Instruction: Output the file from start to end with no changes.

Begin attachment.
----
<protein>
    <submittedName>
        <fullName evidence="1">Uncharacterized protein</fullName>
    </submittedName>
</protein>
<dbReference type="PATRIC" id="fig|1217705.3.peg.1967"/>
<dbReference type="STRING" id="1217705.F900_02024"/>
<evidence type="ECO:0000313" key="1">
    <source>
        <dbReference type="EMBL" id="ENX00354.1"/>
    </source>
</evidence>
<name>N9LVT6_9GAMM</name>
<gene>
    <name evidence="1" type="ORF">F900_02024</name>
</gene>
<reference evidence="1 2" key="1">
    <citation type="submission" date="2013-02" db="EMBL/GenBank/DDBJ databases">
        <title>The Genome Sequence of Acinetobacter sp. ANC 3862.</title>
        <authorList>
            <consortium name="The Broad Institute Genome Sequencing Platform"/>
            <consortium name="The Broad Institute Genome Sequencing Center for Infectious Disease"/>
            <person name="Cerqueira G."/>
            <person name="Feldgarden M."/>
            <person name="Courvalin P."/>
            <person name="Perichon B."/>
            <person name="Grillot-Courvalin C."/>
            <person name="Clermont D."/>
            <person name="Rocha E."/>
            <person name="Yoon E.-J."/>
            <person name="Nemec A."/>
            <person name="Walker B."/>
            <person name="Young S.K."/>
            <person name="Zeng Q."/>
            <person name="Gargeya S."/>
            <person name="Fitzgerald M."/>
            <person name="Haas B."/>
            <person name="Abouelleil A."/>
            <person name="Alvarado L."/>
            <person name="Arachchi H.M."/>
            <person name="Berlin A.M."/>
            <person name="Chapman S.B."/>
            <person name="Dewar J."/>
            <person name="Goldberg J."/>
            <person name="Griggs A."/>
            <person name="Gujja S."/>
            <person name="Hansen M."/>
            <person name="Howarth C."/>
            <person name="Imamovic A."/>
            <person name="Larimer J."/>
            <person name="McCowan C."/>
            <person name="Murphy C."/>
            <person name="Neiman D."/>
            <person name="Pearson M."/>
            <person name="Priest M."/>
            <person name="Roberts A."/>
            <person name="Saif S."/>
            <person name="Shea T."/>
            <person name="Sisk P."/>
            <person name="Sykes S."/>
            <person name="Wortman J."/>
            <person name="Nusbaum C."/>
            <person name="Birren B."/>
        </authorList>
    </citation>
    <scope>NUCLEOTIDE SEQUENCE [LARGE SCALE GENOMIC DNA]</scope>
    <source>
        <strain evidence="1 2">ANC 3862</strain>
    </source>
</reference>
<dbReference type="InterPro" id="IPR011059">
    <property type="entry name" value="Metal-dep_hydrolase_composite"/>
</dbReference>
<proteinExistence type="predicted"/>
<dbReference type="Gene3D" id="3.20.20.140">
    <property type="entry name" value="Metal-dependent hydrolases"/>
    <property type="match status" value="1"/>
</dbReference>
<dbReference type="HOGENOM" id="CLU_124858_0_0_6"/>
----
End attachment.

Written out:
<protein>
    <submittedName>
        <fullName evidence="1">Uncharacterized protein</fullName>
    </submittedName>
</protein>
<dbReference type="PATRIC" id="fig|1217705.3.peg.1967"/>
<dbReference type="STRING" id="1217705.F900_02024"/>
<evidence type="ECO:0000313" key="1">
    <source>
        <dbReference type="EMBL" id="ENX00354.1"/>
    </source>
</evidence>
<name>N9LVT6_9GAMM</name>
<gene>
    <name evidence="1" type="ORF">F900_02024</name>
</gene>
<reference evidence="1 2" key="1">
    <citation type="submission" date="2013-02" db="EMBL/GenBank/DDBJ databases">
        <title>The Genome Sequence of Acinetobacter sp. ANC 3862.</title>
        <authorList>
            <consortium name="The Broad Institute Genome Sequencing Platform"/>
            <consortium name="The Broad Institute Genome Sequencing Center for Infectious Disease"/>
            <person name="Cerqueira G."/>
            <person name="Feldgarden M."/>
            <person name="Courvalin P."/>
            <person name="Perichon B."/>
            <person name="Grillot-Courvalin C."/>
            <person name="Clermont D."/>
            <person name="Rocha E."/>
            <person name="Yoon E.-J."/>
            <person name="Nemec A."/>
            <person name="Walker B."/>
            <person name="Young S.K."/>
            <person name="Zeng Q."/>
            <person name="Gargeya S."/>
            <person name="Fitzgerald M."/>
            <person name="Haas B."/>
            <person name="Abouelleil A."/>
            <person name="Alvarado L."/>
            <person name="Arachchi H.M."/>
            <person name="Berlin A.M."/>
            <person name="Chapman S.B."/>
            <person name="Dewar J."/>
            <person name="Goldberg J."/>
            <person name="Griggs A."/>
            <person name="Gujja S."/>
            <person name="Hansen M."/>
            <person name="Howarth C."/>
            <person name="Imamovic A."/>
            <person name="Larimer J."/>
            <person name="McCowan C."/>
            <person name="Murphy C."/>
            <person name="Neiman D."/>
            <person name="Pearson M."/>
            <person name="Priest M."/>
            <person name="Roberts A."/>
            <person name="Saif S."/>
            <person name="Shea T."/>
            <person name="Sisk P."/>
            <person name="Sykes S."/>
            <person name="Wortman J."/>
            <person name="Nusbaum C."/>
            <person name="Birren B."/>
        </authorList>
    </citation>
    <scope>NUCLEOTIDE SEQUENCE [LARGE SCALE GENOMIC DNA]</scope>
    <source>
        <strain evidence="1 2">ANC 3862</strain>
    </source>
</reference>
<dbReference type="InterPro" id="IPR011059">
    <property type="entry name" value="Metal-dep_hydrolase_composite"/>
</dbReference>
<proteinExistence type="predicted"/>
<dbReference type="Gene3D" id="3.20.20.140">
    <property type="entry name" value="Metal-dependent hydrolases"/>
    <property type="match status" value="1"/>
</dbReference>
<dbReference type="HOGENOM" id="CLU_124858_0_0_6"/>